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Environmental Aspects of Converting CW Facilities to Peaceful Purposes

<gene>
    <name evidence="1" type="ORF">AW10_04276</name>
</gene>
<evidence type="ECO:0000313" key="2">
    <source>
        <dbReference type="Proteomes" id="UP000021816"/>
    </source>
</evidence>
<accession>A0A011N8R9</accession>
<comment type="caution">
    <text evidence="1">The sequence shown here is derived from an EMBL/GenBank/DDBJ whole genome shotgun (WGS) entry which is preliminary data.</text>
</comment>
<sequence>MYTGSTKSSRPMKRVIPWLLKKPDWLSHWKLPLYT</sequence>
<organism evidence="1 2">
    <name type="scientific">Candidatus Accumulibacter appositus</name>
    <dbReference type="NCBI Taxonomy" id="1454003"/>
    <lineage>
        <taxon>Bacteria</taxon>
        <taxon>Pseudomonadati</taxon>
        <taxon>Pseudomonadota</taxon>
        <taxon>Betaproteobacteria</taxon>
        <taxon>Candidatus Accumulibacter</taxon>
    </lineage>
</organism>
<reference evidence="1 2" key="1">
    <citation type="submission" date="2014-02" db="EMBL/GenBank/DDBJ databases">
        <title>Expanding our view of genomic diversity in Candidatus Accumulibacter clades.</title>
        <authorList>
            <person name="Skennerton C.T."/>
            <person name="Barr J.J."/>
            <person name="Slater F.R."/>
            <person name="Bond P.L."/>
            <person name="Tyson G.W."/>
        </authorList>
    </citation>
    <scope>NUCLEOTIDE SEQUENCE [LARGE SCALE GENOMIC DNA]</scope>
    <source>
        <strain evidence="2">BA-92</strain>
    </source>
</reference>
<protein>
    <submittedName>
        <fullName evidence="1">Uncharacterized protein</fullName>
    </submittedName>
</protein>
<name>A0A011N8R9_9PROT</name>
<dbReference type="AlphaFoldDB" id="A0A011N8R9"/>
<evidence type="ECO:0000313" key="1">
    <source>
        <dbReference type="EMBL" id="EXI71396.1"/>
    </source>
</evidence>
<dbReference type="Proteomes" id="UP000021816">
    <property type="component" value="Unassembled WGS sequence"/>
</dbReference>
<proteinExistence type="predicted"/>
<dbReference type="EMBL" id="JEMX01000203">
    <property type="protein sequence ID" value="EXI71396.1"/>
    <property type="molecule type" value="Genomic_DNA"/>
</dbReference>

There is hardly any information available on the chronic effects of low doses of chemical warfare agents, but there is a growing body of data on the chronic effects of exposure to other toxic materials (PAHs, PABs and the like). One of the four main themes of the book is thus the chronic effects of extended exposure to low doses of toxic material. There is some important new work on the effects of such materials on cellular material and genes. The book's second main theme is the decontamination of CW facilities, centring on two topics: bioremediation and concrete. Both before and after decontamination, one needs to be able to analyze residual toxics at trace level - possibly even at parts per trillion or parts per quadrillion levels. Current techniques for use at these levels do not permit the identification of compounds. Neither LIDAR nor solid phase microextraction, used for air monitoring, offer this sort of sensitivity. Toxic waste has to be disposed of, and plasma arc technology and chemical oxidation are discussed as techniques to reduce toxicity to acceptable levels - if such can be specified. The eternal question in such matters, of course, is 'How clean is clean enough?', and the discussion of this theme outlines two approaches: a regulatory approach and one based on quantitative risk analysis.
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